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May flashback: NICE paved the way for Ocrevus, recommended Spiranza, CMS brings more transparency

Updated: Jun 7, 2019

May 16, 2019

May flashback: CMS makes efforts to reduced the prices of prescription drugs and to increase transparency

Trump Administration has continued its efforts to reduce the prices of prescription drugs. Improvements made in the Medicare Advantage and Medicare Part D, which provides services to older patients. The change allows the patients to compare the prescription drugs, their prices enabling the patients to demand the optimum value for the money.

Now patients have the right to know prices of the prescription drugs. As per the rule, part D plans have to adopt the tools which provide information to the clinicians regarding the information of the prices and the out-of-pocket cost for drugs during the prescription. This rule makes the pharmaceutical companies more competitive with the prices. Also, this rule makes the hospitals to publish chargemaster prices and other efforts to bring transparency.

As per the rule, electronic prescribing or electronic health records (EHR) systems will be provided with the information regarding the costs. Some plans are already offering this service.

After the implementation of this plan, Part D enrollees will receive an Explanation of Benefits document which should be filled with the information of the increase in prices and lower-cost therapeutic alternatives. Filling the document enables the physicians and patients better understanding of the efficacy and costs, thereby enhancing adherence.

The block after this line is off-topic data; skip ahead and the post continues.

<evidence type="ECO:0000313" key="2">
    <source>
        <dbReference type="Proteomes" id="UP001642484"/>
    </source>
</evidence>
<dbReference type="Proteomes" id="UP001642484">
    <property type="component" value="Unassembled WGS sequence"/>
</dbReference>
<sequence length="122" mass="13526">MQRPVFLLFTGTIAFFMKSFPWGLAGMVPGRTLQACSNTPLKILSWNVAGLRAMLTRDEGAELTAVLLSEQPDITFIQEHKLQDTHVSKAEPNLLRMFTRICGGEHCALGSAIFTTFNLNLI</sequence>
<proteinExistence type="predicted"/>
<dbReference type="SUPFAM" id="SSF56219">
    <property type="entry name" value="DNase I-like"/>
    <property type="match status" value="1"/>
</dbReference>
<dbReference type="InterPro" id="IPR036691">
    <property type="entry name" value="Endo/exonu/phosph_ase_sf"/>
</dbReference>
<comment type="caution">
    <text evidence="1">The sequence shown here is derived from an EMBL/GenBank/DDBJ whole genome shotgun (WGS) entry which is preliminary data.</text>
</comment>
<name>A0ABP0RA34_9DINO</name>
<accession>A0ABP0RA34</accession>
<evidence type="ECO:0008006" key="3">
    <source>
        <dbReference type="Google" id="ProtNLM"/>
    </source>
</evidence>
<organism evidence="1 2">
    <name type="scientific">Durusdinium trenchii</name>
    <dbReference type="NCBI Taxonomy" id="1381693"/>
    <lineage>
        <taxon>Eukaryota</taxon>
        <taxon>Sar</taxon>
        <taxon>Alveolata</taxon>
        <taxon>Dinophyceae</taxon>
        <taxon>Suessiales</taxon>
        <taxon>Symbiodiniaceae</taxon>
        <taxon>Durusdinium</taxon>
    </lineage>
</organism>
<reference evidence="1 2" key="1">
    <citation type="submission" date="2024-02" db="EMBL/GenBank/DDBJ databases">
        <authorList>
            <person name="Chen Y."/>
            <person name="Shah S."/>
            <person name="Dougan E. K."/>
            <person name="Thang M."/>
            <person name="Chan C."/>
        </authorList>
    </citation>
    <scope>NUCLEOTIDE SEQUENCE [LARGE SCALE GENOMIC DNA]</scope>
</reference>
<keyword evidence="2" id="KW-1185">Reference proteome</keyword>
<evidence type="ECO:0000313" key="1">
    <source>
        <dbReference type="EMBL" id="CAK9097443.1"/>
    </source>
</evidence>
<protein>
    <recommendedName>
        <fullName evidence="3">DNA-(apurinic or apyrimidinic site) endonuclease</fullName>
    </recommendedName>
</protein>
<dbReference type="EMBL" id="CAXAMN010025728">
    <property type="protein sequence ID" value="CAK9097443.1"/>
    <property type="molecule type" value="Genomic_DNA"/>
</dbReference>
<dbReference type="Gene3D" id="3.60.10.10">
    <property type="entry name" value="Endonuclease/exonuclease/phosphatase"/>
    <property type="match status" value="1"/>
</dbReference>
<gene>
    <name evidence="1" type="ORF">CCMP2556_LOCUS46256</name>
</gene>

This rule also “gag clauses,” which makes the pharmacist not to provide the information of lower-cost ways.

As per the new law, CMS can negotiate on the discount of Part D’s “protected” therapeutic classes.

May 30, 2019

May flashback: NICE paved the way for Ocrevus, recommended Spiranza

NICE has recommended nusinersen for the treatment of children with spinal muscular atrophy. Biogen markets Spiranza. 

Patients with SMA usually die before the age of 2. Currently, there are no medications available for the treatment; only supportive care was possible to minimize the disabilities, improve quality of life, and address complications. 

The prevalence of SMA in the UK is around 600 to 1200 children. 

Earlier in the month NICE was unable to make the recommendation because of the high cost of the product and uncertainties with the lost term cost. 

On the other hand, NICE has recommended ocrelizumab (Ocrevus, Roche) for treating the patients with primary progressive multiple sclerosis (PPMS) in adults. The approval follows the commercial agreement between the company and NHS, which makes the product available at a lower price. 


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